Karen Foster, a member of the Surviving Parents Coalition lost her daughter Bonnie Craig in September 1994 after a man brutally raped and murdered her in Alaska. Thirteen years later, in January 2007, Alaska State Troopers contacted Foster to say that a DNA match finally provided a clue to her daughter’s killer. The suspect entered the prison system in New Hampshire in February 2003 for a series of armed robbery offenses and his DNA could have been taken in July 2003 but it wasn’t entered into the National DNA Database until November 2006. The pre-trial motions for the rape and murder of Bonnie Craig finally began in November 2007 and after 21 pretrial hearings the trial date is now set for April 2010.


“Collecting DNA on all felony arrests will help to make our system more efficient and more just. It will help balance the scales of justice and it will save investigation time, prosecution time, court time; but more importantly, it will save a lot of pain. It will save lives,” said Foster.


“It is known that most criminals, especially sex offenders, travel short distances to the neighboring states to commit the same type of crimes and leave without being connected to those crimes,” said Ahmad Rivazfar of the Surviving Parents Coalition. “The man who abducted, raped, and maimed my 6 and 8 year-old daughters was arrested for molesting a young girl in Texas after using the same method of befriending her single mother that he used with my former wife. DNA on arrest will provide protection for the innocents along the path of these criminals on vacations away from their home states and it would make them think twice before they choose NY as a vacationing spot.”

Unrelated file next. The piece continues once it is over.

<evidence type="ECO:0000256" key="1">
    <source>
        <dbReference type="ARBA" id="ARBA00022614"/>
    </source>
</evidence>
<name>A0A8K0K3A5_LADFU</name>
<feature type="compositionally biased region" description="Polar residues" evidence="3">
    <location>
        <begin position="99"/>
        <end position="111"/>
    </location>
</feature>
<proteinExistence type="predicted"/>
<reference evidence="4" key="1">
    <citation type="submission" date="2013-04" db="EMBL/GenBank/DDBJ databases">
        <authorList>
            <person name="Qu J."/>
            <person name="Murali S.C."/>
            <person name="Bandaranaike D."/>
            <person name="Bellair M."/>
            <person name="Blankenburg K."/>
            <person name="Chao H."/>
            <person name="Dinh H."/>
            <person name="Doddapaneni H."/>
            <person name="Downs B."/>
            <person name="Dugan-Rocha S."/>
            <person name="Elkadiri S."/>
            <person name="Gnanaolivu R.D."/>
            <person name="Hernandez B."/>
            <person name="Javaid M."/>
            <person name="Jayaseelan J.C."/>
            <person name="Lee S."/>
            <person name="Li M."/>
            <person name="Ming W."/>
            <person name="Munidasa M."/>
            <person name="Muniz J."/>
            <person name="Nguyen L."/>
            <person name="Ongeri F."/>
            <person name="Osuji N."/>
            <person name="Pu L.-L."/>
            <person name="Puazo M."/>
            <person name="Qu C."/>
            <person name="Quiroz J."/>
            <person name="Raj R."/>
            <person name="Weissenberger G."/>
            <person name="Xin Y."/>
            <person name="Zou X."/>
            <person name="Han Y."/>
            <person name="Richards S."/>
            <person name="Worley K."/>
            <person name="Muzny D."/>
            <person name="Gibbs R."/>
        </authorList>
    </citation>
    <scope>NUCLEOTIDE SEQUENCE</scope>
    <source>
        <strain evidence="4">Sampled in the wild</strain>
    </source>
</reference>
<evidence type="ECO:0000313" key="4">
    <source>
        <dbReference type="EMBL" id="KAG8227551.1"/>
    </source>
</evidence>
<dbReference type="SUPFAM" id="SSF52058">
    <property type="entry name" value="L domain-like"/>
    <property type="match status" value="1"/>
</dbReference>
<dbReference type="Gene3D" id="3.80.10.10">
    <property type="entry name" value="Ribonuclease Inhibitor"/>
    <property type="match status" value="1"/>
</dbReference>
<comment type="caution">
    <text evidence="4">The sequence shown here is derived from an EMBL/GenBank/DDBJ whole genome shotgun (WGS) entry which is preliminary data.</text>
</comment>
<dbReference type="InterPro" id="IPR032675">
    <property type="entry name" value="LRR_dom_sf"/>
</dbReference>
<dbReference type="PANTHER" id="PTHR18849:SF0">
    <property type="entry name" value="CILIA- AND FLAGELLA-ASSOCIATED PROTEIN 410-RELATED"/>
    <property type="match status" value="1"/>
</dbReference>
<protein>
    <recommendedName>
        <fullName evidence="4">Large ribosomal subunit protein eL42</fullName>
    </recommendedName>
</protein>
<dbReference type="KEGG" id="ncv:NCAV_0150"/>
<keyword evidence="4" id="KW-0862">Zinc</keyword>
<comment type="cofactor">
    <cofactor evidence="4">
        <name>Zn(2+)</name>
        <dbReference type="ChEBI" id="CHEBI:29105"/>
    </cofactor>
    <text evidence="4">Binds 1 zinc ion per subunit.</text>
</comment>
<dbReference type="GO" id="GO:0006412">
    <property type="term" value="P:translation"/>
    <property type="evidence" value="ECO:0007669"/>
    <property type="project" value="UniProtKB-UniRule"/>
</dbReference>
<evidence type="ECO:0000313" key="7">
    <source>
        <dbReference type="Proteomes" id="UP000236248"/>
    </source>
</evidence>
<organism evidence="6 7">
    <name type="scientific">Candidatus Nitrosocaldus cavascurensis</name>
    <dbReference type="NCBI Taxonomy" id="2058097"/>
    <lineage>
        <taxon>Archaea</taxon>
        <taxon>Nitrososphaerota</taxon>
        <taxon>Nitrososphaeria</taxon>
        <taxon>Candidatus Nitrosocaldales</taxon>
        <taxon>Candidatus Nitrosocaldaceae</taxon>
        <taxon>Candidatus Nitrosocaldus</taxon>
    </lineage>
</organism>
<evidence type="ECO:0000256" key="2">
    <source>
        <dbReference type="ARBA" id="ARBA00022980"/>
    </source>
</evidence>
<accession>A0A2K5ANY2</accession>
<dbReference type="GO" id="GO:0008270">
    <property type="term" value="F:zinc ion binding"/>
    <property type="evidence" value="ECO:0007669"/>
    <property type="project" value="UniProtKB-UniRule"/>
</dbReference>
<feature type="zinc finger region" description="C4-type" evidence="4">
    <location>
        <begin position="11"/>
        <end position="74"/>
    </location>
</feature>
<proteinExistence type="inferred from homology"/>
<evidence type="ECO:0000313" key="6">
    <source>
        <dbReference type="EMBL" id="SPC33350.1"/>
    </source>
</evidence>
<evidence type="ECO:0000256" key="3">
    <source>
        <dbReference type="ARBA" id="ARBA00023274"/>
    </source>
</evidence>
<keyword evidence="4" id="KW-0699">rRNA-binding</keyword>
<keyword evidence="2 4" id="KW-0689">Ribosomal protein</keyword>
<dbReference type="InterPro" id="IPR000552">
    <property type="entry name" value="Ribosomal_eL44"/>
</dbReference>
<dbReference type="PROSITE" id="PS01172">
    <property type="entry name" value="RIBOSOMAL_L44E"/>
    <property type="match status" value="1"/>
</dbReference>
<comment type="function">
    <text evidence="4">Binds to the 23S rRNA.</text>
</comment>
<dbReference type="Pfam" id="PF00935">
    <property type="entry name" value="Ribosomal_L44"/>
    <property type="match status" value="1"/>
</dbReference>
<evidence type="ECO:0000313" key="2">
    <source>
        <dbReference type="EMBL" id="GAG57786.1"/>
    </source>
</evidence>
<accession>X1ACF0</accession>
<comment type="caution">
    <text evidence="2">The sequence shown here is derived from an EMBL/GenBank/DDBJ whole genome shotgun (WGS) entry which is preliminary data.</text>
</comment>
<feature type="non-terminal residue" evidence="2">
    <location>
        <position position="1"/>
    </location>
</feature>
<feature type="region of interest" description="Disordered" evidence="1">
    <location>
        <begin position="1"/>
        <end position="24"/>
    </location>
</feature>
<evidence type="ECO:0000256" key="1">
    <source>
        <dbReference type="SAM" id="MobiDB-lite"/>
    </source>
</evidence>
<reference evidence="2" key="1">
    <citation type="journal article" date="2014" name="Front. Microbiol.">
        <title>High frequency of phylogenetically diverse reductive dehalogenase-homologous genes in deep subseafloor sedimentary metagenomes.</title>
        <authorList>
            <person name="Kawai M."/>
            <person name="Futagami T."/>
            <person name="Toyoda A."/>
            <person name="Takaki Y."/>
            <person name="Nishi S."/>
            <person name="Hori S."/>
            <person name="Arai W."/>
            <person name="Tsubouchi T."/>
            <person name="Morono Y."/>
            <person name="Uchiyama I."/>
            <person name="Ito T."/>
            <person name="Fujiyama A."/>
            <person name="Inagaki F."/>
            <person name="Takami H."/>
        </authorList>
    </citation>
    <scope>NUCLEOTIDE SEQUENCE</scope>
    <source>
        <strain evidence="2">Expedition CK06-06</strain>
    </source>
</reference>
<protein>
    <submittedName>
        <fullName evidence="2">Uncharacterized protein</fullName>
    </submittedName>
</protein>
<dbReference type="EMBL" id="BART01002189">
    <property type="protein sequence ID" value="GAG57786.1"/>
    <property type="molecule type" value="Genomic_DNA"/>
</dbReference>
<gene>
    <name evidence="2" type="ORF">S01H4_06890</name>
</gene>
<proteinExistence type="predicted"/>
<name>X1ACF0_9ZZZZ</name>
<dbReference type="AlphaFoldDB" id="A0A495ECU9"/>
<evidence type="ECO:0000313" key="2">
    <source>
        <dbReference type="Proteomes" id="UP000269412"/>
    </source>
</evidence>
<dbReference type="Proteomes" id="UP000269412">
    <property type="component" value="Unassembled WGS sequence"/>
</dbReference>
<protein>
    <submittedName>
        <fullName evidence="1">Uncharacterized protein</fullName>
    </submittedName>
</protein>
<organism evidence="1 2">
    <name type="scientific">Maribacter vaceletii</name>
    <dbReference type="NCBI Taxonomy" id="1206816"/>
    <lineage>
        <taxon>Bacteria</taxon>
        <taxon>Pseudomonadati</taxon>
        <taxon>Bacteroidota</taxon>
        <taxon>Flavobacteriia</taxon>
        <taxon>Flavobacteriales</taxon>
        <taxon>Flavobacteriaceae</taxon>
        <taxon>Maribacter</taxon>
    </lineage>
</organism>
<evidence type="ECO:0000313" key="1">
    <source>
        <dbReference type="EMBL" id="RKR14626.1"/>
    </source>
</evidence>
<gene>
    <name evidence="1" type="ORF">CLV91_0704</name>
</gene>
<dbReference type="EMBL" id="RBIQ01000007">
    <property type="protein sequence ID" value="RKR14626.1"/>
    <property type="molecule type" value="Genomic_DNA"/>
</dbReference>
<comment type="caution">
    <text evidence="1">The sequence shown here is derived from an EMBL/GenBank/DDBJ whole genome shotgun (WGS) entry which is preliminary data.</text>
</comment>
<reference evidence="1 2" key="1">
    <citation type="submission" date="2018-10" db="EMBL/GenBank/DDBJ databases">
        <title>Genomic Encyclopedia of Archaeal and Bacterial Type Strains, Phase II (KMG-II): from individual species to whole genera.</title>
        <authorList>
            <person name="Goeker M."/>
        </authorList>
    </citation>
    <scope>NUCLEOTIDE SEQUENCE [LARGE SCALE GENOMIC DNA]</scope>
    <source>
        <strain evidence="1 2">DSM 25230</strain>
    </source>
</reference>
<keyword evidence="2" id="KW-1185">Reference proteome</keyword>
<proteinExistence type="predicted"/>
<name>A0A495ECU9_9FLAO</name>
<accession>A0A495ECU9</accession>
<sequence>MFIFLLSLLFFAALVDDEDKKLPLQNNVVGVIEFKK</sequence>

“Taking DNA upon felony arrest is a powerful tool to solve crimes, prevent crimes and save lives. Case studies have shown how countless rapes and murders would have been prevented if DNA were taken upon arrest. When this DNA legislation passes, it will provide the answers that families desperately need,” said Mary and Doug Lyall of the Surviving Parents Coalition.


Klein’s proposed bill would also help catch repeat offenders quicker. According to NYS DCJS, on average, offenders linked to crimes on the DNA databank had approximately 11 prior arrests and five prior convictions. Eighty three percent of offenders linked to sexual assault cases were in the state’s DNA databank for a crime other than a sex-related offense.


Under Klein’s bill, should an individual not be convicted, they could request the purging of their DNA sample from the database.


Twenty-one states have already passed DNA upon arrest legislation including Texas, Virginia, Minnesota, California, New Mexico, Alaska, Arizona, Kansas, Tennessee, South Dakota, North Dakota, Maryland, Michigan and South Carolina. DNA upon arrest bills are currently pending in several other states including Colorado, Ohio, Pennsylvania and North Carolina. Federal law also allows for DNA collection upon arrest.


“The District Attorneys Association strongly supports legislation that requires the collection of DNA at the time of arrest. We commend Senator Klein for recognizing what we have long known that expanded DNA collection enhances our ability to solve crimes and protect the people of our state. We believe that this issue is so important that the legislature should consider it as stand alone legislation,” said Kate Hogan, President of the District Attorneys Association.


 


"I commend Senator Klein for taking a huge step today in seeking to enhance the safety of all New Yorkers. His bill, mandating the taking of DNA samples at arrest for certain designated offenses, will not only aid immeasurably in convicting the guilty, it will also exonerate the innocent. Had this law been in place in New York, my constituent Carol Nelson would


be alive today and I would not have to explain to her grieving family why


Glen Shoop was free to murder her,” said William Fitzpatrick, Onondaga County District Attorney.


 


Klein’s bill has been introduced to the New York Senate.